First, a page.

Last week I wrote about a great-grandmother who, while not alive when I was born, remained vividly alive to her children and grandchildren throughout their lives. I have photographs and stories to augment the documents outlining her life. She is as real to me as if I had been rocked on her knee.
This week's ancestor is a cipher. Sarah or Sally (or Sallie) James is my great-great grandmother. She was born, according to information passed down in the family, on 21 March 1821 in Wythe County, Virginia to John James and his wife, Nancy Smith. She married Granville Williams on 30 January 1841 in Smyth County and bore 11 children before dying on 18 August 1864 when her youngest child was two and a half years old. I suspect she died in childbirth. Or of exhaustion.
She appears in the 1850 and the 1860 census. There is an appropriately aged female in John James' household in 1830 and 1840. That's it. I have no pictures. No stories. My great-grandfather Reese Jackson Williams was the youngest, a toddler when his mother died. He grew up well-mothered by his father's second wife, Serilda Jane Wells Pugh. That he was well-mothered is the only hint of personality or temperament I have about Sarah. She and Serilda were first cousins.
Reese's wife, my great-grandmother, was a family historian, as was his daughter, my grandmother. I have reason to trust the dates they passed down to me, but no family bible or gravestone to support their family record.
So why does Sally James hit my radar this week? Because she is one of my X chromosome ancestors.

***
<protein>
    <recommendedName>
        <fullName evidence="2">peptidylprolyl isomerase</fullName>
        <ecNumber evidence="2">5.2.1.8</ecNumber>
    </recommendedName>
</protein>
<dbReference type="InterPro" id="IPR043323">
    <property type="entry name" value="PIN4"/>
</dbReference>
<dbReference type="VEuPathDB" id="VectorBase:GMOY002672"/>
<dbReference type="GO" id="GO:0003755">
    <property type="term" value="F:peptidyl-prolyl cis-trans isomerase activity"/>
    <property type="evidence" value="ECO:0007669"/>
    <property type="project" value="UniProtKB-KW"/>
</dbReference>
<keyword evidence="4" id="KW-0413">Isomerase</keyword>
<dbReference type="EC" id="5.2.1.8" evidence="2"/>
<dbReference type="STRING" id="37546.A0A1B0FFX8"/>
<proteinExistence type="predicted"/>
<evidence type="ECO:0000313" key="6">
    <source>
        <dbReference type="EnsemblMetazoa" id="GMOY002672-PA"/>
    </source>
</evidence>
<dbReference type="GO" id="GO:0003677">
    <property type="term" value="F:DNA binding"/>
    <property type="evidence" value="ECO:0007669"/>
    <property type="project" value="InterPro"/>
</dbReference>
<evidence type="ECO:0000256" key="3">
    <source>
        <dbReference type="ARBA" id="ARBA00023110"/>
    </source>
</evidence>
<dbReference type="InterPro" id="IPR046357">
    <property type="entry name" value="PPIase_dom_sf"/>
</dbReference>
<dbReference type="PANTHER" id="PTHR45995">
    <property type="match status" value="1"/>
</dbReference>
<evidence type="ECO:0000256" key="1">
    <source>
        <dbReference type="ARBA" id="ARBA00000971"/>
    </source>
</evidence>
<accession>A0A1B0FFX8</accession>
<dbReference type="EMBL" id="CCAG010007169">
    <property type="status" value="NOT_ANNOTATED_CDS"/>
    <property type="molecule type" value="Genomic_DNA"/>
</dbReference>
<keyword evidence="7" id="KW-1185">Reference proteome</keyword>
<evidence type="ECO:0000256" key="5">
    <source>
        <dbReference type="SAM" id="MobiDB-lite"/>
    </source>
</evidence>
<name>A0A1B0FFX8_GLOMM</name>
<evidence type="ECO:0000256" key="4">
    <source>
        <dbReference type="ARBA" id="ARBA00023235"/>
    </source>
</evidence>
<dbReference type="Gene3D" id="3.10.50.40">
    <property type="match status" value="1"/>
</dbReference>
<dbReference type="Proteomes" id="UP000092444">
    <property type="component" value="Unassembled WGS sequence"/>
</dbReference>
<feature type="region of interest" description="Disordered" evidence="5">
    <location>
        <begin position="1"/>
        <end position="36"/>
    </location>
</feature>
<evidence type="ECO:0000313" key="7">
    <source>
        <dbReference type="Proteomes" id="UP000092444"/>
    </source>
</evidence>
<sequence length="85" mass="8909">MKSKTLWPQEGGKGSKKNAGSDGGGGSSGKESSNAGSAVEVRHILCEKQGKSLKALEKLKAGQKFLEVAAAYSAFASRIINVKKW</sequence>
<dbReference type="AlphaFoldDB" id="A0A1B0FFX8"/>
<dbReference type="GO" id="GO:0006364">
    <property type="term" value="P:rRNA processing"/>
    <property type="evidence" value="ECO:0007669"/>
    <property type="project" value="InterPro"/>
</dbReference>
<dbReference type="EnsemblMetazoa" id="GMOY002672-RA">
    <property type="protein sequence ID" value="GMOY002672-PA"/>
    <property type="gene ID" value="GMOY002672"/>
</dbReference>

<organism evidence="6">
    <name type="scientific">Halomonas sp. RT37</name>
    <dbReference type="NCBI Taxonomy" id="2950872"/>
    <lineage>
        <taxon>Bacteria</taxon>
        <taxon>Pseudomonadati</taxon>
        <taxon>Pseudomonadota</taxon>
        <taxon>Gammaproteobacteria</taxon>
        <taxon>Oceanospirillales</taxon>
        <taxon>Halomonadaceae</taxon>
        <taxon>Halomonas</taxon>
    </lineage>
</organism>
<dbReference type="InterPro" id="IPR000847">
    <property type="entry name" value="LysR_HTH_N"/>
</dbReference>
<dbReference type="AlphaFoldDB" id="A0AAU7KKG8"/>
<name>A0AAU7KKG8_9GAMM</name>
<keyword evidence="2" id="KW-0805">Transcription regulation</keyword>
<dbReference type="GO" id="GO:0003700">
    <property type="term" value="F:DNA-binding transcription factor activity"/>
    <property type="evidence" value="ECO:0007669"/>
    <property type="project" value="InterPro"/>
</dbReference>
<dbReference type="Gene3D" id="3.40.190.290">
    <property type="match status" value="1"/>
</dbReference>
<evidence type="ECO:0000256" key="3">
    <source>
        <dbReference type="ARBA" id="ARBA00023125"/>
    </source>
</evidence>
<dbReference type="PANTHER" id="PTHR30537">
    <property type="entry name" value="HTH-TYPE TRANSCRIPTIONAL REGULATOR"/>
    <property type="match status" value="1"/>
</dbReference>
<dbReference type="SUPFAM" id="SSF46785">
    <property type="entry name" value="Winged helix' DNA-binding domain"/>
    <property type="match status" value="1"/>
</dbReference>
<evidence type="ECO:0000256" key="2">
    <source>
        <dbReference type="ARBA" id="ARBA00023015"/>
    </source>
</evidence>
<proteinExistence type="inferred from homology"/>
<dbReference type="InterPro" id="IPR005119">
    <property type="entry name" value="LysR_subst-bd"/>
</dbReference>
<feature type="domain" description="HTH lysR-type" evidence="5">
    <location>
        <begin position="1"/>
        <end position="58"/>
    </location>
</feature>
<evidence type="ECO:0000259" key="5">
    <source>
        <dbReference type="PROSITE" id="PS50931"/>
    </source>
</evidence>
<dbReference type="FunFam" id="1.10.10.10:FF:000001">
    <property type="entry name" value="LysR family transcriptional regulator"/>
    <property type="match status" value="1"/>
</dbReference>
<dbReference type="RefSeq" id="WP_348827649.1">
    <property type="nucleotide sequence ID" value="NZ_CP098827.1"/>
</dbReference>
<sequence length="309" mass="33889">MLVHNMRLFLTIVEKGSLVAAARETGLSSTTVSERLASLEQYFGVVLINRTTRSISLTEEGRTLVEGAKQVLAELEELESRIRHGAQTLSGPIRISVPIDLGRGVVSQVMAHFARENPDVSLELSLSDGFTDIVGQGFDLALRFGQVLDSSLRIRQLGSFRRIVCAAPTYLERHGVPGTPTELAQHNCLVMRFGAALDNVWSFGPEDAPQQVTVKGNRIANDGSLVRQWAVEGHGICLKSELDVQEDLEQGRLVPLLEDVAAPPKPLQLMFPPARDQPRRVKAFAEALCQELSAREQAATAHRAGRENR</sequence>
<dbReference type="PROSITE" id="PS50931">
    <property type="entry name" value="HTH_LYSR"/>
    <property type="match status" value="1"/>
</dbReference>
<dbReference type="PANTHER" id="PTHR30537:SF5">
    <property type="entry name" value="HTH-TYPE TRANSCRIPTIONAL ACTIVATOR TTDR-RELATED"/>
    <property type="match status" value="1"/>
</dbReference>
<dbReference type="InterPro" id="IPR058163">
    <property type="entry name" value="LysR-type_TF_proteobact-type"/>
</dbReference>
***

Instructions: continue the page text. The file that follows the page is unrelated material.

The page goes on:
X chromosome ancestors include Reese Jackson Williams, his mother Sally James, her parents John James and Nancy Smith, and his mother Nancy.
I have several genetic matches that I had thought matched her husband's paternal ancestors. We are, in fact, cousins through those lines. But these genetic matches turn out to match on our X chromosomes. Which, since I am descended through his son Reese, rules out Granville's lines completely. Reese only inherited one X chromosome. From his mother. Sally James. One of my cipher ancestors.
Now these genetic connections may be through completely different lines. From one of my Tennessee lines. But since we can each place ancestors in SW Virginia at the same time and since there IS a relationship through Reese's paternal lines I am starting with his mother. Sally James.
Written for Amy Johnson Crow's blogger challenge 52 Ancestors in 52 Weeks.
Iva Williams Sawyer, "Williams Family Record"; 1969; original held by Susan Popp Clark.
1830 U.S. census, Virginia, Wythe, , p. 336, line 24, John James; digital images, Ancestry.com (accessed 10 Jan 2014); citing National Archives and Records Administration microfilm M19, roll 200.
1840 U.S. census, Virginia, Smyth, , p. 396, line 26, John James; digital images, Ancestry.com (accessed 10 Jan 2014); citing National Archives and Records Administration microfilm M704, roll 578.
1850 U.S. census, population schedule, Virginia, Smyth, District 60, p. 215A, dwelling 792, family 799, Sarah Williams; digital images, Ancestry.com (www. Ancestry.com : accessed 10 Jan 2014); citing National Archives and Records Administration microfilm M432, roll 976.
1860 U.S. census, population schedule, Virginia, Smyth, , p. 1004, dwelling 930, family 933, Sarah Williams; digital images, Ancestry.com (www.Ancestry.com : accessed 10 Jan 2014); citing National Archives and Records Administration microfilm M653, roll 1377.